Rehab Goals, Outcomes and Cost
Establishing and working to achieve functional goals to address patient problems is the cornerstone of clinical practice for all therapists. Regardless of professional discipline or therapeutic focus, the requirement to execute a problem-oriented plan of care and monitor its effectiveness is basic to all rehabilitation practice.
The scrutiny of health care costs continue and a greater attention is now given to this standard of practice with the reporting of G-codes to describe the purpose of outpatient therapy as a requirement for payment in the Medicare program. Reporting requires a therapist to code the reason for therapy according to the patientu2019s functional problems addressed. This requirement has existed for commercial insurance carriers but now attempts to classify therapeutic goals by grouping functional problems into 14 functional areas of care:
Mobility: Walking and Moving Around
Changing & Maintaining Body Position
Carrying, Moving & Handling Objects
<span ‘Times New Roman’;”> Self-Care
<span’Times New Roman’;”> Other- Primary
<span’Times New Roman’;”> Other- Secondary
Spoken Language Comprehension
Spoken Language Expression
This is an attempt to understand what therapists do and figure out how much payment (cost) is associated with doing it. Asking for and measuring these goals will hopefully demonstrate the value therapy provides.
For all practicing clinicians participating in this attempt to quantify the value of therapy becomes a matter of utmost professional priority. The differences in how we practice and the language used to describe what we do must now find a common path or accept the standard provided by others. G-code reporting is one such attempt to classify potential functional problems seen in therapy into 14 categories.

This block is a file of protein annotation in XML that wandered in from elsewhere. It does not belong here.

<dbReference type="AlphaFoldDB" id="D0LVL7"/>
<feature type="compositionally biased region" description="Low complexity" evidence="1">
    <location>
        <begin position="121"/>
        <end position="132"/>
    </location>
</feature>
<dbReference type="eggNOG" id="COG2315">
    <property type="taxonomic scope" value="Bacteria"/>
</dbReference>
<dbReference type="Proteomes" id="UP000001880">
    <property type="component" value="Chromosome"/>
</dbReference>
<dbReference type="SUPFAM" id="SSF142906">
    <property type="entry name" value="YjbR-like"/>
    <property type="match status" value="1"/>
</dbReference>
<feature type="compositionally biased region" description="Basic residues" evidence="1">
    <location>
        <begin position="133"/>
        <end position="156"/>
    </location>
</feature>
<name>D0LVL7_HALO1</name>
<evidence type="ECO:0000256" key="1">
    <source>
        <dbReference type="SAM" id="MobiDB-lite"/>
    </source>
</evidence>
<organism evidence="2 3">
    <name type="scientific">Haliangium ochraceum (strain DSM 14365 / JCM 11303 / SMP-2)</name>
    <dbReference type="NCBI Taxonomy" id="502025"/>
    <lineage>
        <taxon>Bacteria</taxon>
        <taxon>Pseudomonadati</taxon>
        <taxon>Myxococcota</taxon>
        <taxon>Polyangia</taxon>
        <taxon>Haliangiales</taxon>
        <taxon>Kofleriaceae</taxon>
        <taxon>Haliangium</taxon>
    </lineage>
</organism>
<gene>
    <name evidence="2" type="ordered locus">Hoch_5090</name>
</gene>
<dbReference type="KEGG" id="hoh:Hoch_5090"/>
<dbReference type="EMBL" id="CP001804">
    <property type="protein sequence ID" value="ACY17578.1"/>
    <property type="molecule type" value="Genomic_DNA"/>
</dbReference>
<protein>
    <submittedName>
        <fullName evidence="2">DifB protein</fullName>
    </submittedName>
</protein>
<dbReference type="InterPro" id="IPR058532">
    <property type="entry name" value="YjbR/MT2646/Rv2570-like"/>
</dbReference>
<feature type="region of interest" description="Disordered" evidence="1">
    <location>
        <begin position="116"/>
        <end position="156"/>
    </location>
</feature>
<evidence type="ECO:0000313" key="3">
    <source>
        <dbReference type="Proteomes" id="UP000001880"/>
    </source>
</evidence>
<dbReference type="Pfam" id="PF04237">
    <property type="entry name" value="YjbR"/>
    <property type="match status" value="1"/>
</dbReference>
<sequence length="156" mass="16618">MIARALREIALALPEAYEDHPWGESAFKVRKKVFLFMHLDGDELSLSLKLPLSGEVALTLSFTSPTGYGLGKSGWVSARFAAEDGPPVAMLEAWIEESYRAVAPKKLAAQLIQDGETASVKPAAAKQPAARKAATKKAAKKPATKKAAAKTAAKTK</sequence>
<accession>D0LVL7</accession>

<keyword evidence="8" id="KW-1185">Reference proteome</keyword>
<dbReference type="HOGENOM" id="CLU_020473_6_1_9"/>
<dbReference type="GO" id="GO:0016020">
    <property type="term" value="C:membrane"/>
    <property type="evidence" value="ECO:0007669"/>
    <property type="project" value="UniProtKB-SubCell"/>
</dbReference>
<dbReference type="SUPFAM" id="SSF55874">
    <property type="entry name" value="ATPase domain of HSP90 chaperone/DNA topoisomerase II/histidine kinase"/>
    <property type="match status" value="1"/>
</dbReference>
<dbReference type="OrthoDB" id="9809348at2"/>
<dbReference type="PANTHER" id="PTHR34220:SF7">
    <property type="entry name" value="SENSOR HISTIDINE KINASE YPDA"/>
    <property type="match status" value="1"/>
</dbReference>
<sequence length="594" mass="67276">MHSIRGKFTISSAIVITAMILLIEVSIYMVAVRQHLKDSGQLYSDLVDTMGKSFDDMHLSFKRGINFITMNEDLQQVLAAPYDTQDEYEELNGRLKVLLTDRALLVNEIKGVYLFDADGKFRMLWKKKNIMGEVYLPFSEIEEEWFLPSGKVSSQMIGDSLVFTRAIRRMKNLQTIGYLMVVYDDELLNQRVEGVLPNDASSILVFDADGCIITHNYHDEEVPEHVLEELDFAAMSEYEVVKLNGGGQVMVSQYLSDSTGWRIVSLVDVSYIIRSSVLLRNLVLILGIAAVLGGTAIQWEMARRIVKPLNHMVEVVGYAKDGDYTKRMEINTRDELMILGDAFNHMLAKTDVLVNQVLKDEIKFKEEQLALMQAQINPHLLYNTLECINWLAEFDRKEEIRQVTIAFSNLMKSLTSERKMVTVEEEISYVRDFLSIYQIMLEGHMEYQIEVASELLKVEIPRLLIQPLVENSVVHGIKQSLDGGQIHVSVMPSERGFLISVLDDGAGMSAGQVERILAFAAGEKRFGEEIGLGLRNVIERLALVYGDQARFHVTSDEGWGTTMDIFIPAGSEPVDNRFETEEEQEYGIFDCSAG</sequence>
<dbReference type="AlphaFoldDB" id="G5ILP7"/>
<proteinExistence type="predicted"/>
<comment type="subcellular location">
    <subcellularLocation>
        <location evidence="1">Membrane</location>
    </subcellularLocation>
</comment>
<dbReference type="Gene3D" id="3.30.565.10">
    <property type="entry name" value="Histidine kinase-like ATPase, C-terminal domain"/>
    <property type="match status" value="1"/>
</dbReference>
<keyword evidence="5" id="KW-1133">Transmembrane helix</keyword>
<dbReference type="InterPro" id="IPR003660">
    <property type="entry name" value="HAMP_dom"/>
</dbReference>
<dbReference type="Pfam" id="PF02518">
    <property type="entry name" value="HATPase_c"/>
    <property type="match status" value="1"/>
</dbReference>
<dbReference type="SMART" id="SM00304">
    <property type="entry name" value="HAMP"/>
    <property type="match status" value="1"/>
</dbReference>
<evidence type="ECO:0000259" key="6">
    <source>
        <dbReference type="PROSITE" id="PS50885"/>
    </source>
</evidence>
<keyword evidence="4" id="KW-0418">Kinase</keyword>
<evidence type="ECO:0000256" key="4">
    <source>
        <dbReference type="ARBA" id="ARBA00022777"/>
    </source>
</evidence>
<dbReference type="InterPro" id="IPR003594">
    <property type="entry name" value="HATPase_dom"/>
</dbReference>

A major shortcoming of this system is its limited classification of function; as if assuming that four areas of activity function are the only therapeutic value provided by therapists. The problem is an over simplification of the classification method to describe patient disability and related severity as seen by outpatient rehab services. Attempting to describe the purposes of outpatient therapy with these limited and general categories significantly constrains the complexity or diversity of patient problems addressed by therapists.
Problems and goals of therapy that address sensory functions and pain or respiratory functions are found nowhere unless related to performance of some activity; and yet the therapeutic purpose may be exclusively focused on these problems. Similarly, patient participation in social, community or family affairs are important rehabilitation goals requiring consideration and measurement but overlooked by G-coding.
The World Health Organization first created the international standards to describe and measure health and disability in 1980. Continuously updated, they provide a classification system upon which to build. The International Classification of Functioning, Disability and Health (ICF) is a conceptual basis for the definition, measurement and policy formulations for health and disability. The ICF is not a measurement system. Its standard language and taxonomy may be used to also classify a patientu2019s functional problems being addressed in rehabilitation care.
The matrix is derived from the ICF CHECKLIST for clinicians; it provides a more descriptive accounting of the scope of outpatient rehabilitation practice. This method of classification, while endorsed by the APTA, AOTA and ASHA, has not been widely used in ambulatory practices in the US.